In addition to the economy, another important area is the strengthening of cooperation between our five countries on environmental safety and the preservation of the Caspian Sea and its living marine resources. The President of Kazakhstan has just spoken about this. The President of Azerbaijan spoke of it just now and during the restricted-format meeting. I fully share these concerns. It would be rational to build up joint capabilities for prompt response to natural and man-made events and phenomena that could affect the life and well-being of the people in the region. These include the shallowing of the sea and the drastic declining of the sturgeon stock.
In this regard, I would like to emphasise that Russia is striving to make a significant contribution to solving the problems related to the conservation of the Caspian biodiversity. In particular, we release up to 40 million sturgeon fingerlings into the Caspian Sea annually, which results in over 80 percent of the so-called Russian sturgeon coming from Russian fish hatcheries today.
In addition to that, we are successfully fulfilling projects on marine mammal and bird protection, removal of plastic from the sea and many other things. We assume that, for more effective preservation of the fragile marine ecosystem, it is necessary to finalise a corresponding legislative framework based on the Framework Convention for the Protection of the Marine Environment of the Caspian Sea, or the Tehran Convention of 2003. In this context, we propose convening a conference of the Convention parties in the near future.
We also support expediting the implementation of the documents that have already been signed in crucial areas like preventing maritime incidents, counter-terrorist activity and combating organised crime. It would also be helpful to speed the work on the draft five-party agreements regulating cooperation in maritime security, search and rescue at sea, scientific research, and combating poaching and drug trafficking, which are currently under review.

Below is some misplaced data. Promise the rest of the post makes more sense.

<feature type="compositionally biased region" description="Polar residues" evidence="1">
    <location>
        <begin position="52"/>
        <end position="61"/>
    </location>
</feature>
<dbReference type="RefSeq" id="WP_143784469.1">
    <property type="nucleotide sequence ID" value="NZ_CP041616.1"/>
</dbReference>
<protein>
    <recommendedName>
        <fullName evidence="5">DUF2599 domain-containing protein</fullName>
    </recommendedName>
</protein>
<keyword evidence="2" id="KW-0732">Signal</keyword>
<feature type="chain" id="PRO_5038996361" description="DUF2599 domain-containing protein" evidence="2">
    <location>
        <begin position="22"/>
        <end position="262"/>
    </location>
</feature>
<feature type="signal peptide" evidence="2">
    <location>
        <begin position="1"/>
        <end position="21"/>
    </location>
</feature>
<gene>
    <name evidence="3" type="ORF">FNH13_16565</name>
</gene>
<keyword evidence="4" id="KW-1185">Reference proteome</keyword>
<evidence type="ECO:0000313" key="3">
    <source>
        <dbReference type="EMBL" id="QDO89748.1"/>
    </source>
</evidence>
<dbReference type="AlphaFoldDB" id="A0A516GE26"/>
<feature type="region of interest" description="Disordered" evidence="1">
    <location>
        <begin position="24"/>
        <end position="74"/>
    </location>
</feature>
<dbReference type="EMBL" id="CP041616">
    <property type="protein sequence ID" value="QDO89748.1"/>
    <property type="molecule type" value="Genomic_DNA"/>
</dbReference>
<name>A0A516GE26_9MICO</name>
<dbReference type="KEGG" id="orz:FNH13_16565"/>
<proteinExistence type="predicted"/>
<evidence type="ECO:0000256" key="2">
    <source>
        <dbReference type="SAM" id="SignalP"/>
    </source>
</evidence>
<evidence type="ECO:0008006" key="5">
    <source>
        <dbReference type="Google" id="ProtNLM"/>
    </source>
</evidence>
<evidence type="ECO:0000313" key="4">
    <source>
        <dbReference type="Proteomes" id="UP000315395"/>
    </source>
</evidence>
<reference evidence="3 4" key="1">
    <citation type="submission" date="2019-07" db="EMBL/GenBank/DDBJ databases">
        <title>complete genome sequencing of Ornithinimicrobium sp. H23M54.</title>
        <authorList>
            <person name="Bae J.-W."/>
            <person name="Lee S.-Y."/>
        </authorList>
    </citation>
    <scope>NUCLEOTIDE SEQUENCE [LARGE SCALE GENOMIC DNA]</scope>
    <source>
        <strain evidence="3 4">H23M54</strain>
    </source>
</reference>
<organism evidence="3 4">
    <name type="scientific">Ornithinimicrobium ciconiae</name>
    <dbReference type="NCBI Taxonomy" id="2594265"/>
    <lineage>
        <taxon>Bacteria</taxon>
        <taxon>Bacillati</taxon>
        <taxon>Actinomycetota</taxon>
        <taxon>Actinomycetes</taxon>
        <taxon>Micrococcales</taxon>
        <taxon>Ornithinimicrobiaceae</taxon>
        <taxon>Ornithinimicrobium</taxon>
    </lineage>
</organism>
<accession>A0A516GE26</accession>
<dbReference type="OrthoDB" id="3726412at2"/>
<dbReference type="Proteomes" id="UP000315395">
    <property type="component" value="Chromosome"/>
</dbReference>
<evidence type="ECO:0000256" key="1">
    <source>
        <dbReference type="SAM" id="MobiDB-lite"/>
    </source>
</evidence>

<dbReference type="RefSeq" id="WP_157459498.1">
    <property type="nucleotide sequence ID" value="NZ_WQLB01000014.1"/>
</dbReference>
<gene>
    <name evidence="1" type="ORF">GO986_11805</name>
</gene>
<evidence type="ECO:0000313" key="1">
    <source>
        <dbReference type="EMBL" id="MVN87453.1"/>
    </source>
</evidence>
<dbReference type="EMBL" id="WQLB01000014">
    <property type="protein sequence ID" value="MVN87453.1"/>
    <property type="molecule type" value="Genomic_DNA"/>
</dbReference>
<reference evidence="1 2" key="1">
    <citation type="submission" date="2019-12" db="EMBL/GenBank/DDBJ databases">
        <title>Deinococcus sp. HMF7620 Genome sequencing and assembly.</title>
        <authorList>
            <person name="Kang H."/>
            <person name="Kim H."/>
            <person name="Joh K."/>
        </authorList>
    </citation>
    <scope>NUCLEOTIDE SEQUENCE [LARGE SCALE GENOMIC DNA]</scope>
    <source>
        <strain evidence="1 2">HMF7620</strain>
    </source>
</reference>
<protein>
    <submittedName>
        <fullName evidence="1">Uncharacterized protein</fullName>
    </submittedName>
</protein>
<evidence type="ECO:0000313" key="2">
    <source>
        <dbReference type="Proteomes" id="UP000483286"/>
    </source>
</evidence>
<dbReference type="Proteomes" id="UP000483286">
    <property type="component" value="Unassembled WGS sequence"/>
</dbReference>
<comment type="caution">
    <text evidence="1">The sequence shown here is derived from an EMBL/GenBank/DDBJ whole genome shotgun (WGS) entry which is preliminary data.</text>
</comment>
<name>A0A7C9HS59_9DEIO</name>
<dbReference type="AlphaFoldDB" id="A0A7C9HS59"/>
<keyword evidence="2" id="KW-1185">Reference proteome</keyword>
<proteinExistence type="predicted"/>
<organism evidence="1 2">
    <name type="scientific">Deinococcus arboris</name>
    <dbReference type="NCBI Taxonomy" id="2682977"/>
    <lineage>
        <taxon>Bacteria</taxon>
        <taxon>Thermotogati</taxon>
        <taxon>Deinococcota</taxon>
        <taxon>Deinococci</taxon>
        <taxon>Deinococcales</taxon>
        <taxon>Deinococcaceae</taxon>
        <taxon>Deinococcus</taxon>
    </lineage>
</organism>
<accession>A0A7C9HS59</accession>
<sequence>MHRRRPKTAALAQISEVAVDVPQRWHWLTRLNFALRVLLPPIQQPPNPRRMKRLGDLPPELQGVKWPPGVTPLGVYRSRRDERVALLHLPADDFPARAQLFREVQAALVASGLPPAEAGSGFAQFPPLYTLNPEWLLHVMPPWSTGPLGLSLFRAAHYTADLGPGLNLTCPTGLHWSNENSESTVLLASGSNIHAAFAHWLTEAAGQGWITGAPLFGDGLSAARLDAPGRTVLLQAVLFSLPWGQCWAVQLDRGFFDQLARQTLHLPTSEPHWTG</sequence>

Naturally, strengthening cultural, educational, sport, tourist and youth exchanges between the countries of the Caspian “five” requires much attention. Specifically, we propose issuing instructions to the ministers of culture to work on a pilot programme – I know that all of our countries are actively involved in this – I mean a pilot project to put together a collection of carpet-making masterpieces that our countries are proud of and showcase them in a mobile exhibition or a festival running across the region.
Also, the Union of Cinematographers of Russia proposed organising a Caspian film forum. This is also a good idea that we could support.
And, of course, we should intensify the development of regional tourism which, absolutely, will bring our nations closer. For example, the first cruise ship on the Caspian Sea, the Peter the Great liner, will be commissioned in the Astrakhan Region next year. Themed Caspian Sea cruises will improve our people’s knowledge of the rich historical traditions and the legacy of the Caspian littoral states. They can visit landmarks and attend cultural and educational events.
In conclusion I would like to stress once again: the sustainable development of the Caspian Sea region and a higher quality of life has always been and continues to be the priority task of the Caspian “five” cooperation. Russia is ready to contribute most actively to this work.
Once again, thank you to Mr Serdar Berdimuhamedov for organising our joint work.